Garden Writers:
Can we take a pass on those sound bytes?


Hey, gang.  Here’s an interesting behind-the-scenes look at the genesis of some of our least favorite articles in the gardening media.  There’s a Garden Writers Association regional meeting coming up and here’s the "educational" part of the event: "Three
speakers from across the country will join us to present their insights
into ‘What’s Hot… What’s Not!’ in the world of American horticulture.
You won’t want to miss these featured sound bytes from some of the most
recognized authorities in the country!"  See it for yourself: Region II meeting.

Yep, that’s what the gardening public needs all right – more sound bytes about what’s hot and what’s not.


  1. It is a disturbing trend, and I’m glad there are still garden writers out there who eschew the notion that they need to be first in getting the news out about “hot” plants (a dumb-ass concept if I’ve ever heard one….no serious gardener would ever say “oh, so-and-so says this plant is hot…I better get one right away!”)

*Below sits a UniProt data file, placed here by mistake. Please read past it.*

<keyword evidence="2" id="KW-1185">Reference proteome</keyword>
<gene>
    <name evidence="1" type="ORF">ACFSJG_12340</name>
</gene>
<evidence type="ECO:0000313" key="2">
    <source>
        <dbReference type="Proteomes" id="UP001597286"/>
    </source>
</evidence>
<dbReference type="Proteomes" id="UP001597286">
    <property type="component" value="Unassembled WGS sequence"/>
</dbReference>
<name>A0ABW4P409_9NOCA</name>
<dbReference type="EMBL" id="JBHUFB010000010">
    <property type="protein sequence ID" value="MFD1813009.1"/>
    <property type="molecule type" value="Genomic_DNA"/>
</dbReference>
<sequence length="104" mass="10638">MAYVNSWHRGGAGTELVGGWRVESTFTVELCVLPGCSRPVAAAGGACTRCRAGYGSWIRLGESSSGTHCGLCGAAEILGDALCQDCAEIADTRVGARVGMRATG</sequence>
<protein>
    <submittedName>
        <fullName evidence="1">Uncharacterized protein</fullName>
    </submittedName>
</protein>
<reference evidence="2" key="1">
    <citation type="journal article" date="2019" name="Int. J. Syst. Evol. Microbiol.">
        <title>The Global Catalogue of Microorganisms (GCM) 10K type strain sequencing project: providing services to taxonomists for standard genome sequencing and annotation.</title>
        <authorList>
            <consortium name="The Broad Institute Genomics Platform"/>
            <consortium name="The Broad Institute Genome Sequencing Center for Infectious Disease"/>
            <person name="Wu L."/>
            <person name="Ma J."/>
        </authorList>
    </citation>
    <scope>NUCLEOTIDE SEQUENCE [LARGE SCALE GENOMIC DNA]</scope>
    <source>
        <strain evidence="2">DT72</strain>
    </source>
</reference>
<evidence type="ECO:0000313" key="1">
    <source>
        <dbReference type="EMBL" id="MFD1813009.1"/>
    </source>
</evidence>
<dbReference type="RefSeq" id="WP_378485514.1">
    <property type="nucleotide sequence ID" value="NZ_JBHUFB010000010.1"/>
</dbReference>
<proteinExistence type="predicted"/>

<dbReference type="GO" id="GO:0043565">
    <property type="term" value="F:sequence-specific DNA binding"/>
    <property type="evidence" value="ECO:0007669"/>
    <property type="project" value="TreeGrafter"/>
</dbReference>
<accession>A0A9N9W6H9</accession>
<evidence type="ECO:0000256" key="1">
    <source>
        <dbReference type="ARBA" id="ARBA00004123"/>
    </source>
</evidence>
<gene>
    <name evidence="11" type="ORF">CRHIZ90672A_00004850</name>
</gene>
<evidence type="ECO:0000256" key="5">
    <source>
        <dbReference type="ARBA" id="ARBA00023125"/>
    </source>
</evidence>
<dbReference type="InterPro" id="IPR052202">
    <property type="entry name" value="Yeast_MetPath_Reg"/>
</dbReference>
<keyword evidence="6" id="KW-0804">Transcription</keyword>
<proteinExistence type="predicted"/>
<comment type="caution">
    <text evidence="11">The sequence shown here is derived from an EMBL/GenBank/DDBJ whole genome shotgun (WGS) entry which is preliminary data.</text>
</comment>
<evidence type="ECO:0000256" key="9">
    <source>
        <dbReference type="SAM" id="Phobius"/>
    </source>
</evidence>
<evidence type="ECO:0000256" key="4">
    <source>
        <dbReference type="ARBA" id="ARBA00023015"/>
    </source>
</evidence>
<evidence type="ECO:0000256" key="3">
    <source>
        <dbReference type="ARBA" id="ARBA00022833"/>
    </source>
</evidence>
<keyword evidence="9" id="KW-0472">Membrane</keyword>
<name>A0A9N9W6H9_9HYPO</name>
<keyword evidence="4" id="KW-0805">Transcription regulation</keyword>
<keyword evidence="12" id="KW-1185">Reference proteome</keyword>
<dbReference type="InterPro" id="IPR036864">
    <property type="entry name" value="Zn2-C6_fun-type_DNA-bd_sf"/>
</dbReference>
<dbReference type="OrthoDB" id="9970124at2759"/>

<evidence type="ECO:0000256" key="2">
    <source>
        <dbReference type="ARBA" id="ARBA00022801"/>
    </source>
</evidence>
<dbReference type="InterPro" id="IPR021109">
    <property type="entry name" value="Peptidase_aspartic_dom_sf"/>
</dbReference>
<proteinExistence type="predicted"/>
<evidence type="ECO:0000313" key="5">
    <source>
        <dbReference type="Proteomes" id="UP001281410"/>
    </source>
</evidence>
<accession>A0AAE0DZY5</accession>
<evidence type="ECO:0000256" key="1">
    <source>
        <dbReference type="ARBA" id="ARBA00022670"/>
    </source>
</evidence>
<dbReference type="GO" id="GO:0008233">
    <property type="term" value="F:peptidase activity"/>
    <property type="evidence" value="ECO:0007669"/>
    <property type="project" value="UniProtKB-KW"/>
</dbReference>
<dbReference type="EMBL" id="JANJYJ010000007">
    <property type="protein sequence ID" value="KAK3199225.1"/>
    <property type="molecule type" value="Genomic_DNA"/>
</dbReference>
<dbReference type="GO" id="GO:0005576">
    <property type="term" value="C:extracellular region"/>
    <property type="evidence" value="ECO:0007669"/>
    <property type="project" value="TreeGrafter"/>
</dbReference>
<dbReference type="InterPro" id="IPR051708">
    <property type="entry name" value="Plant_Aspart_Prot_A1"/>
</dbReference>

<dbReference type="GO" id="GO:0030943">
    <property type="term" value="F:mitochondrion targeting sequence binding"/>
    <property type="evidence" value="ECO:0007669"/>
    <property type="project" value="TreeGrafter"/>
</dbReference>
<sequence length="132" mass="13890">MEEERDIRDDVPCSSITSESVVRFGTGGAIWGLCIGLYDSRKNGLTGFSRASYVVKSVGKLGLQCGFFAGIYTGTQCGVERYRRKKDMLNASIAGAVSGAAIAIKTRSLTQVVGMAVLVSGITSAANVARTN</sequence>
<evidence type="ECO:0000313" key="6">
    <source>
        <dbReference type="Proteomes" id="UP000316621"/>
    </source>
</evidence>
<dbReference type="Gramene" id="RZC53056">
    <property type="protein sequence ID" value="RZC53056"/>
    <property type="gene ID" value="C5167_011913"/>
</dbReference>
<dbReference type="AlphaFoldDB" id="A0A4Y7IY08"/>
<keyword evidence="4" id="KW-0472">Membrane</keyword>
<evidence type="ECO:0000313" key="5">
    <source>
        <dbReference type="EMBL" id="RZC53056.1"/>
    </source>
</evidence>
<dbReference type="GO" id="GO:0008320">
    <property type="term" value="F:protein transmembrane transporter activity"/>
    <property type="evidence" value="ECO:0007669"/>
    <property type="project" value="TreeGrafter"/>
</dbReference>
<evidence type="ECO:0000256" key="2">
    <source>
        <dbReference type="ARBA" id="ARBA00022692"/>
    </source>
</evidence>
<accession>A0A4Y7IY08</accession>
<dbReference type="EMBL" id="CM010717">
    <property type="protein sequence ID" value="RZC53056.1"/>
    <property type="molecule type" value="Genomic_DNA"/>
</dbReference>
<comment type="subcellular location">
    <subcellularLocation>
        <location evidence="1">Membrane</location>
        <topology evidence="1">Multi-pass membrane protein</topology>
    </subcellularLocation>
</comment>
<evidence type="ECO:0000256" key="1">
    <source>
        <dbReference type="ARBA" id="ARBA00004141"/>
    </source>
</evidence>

2. Writers are in a bind. What gardeners really want to know is how those hot new plants introduced 10 to 15 years ago (or further back) are doing now. But that’s not news, is it? Sometimes books beat blogs for their lack of immediacy. If I’m looking for new plants, I’d go to one of Piet Oudolf’s books, not a magazine.

  3. As much as I personally detest the “what’s hot — what’s not” go go sales mentality when it affects garden writing, in all fairness that particular talk in your rant is being done at the PANTS show — where folks actually go specifically to catch up on what’s new. I feel writers should be and need to be well informed, but what they do with that information is up to them. Whether or not knowing what’s new turns them into “product pimps” is another issue.

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